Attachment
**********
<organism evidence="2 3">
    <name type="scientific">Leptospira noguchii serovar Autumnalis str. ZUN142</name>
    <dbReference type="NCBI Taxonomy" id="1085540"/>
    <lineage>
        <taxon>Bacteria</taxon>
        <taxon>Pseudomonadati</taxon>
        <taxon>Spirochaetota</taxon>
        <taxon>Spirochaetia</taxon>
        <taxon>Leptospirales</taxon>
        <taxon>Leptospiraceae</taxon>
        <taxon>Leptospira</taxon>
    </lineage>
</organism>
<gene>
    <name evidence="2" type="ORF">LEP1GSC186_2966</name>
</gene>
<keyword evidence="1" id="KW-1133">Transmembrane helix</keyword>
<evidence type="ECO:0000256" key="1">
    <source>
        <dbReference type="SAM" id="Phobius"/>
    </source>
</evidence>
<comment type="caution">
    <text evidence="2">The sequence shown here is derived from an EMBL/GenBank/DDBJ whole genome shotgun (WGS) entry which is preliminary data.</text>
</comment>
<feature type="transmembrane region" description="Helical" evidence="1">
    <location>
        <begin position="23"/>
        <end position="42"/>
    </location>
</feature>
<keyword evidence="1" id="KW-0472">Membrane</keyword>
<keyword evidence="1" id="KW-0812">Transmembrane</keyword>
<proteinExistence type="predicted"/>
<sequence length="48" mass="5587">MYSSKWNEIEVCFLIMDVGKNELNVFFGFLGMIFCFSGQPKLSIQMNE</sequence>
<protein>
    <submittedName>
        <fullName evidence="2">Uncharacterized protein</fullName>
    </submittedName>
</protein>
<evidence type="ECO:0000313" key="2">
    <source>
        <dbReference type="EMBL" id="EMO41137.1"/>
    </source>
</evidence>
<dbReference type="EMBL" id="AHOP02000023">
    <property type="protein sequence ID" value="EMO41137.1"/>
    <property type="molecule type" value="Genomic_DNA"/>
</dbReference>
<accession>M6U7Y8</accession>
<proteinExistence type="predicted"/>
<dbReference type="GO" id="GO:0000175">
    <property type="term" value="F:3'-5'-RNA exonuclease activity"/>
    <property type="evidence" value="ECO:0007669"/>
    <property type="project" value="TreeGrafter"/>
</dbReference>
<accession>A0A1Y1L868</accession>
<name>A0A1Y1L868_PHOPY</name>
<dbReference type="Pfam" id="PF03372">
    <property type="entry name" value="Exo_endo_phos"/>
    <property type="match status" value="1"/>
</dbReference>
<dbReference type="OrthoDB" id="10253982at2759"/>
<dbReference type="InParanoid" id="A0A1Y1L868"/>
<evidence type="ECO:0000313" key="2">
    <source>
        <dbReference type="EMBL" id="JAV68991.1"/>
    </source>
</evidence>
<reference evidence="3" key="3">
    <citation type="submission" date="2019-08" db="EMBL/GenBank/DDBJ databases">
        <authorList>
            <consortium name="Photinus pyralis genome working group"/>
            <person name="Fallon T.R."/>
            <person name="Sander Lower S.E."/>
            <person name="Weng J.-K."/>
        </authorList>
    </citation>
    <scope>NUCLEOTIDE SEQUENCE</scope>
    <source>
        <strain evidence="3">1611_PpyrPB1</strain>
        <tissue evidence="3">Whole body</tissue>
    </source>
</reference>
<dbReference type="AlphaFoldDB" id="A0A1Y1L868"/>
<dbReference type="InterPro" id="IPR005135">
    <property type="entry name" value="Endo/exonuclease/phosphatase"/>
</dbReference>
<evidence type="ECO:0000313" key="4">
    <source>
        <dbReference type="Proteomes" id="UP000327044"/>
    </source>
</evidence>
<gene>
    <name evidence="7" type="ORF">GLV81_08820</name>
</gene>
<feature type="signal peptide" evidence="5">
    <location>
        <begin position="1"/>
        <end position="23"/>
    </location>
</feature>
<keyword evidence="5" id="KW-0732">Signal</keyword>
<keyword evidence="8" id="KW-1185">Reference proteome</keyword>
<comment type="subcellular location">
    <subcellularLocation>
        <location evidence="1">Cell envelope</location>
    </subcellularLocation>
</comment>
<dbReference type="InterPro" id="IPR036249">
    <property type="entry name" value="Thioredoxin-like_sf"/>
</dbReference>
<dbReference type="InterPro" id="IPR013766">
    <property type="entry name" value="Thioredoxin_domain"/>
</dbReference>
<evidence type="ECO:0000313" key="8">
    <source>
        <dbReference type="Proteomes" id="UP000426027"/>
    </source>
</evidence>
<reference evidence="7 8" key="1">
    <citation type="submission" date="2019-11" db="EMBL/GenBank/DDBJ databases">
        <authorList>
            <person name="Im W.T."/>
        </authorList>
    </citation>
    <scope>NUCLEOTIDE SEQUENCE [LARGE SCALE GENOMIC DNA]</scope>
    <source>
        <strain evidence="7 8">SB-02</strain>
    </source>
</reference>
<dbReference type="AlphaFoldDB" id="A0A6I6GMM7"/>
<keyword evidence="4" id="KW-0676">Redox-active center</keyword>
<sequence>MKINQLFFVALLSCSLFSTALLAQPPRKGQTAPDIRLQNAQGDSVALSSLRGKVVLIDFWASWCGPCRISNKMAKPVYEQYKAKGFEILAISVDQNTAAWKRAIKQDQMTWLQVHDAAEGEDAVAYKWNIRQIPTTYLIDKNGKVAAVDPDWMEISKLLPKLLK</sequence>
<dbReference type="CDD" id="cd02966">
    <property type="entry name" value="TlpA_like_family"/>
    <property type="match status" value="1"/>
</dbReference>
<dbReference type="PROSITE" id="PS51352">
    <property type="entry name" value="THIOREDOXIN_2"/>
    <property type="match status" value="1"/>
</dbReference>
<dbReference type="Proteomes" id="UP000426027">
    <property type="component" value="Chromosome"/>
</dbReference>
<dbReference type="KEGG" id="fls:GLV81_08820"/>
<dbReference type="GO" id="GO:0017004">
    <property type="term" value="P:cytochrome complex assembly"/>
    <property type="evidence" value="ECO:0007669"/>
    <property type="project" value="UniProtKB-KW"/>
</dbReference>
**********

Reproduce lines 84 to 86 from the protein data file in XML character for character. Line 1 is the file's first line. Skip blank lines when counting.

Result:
</reference>
<dbReference type="AlphaFoldDB" id="A0A1Y1L868"/>
<dbReference type="InterPro" id="IPR005135">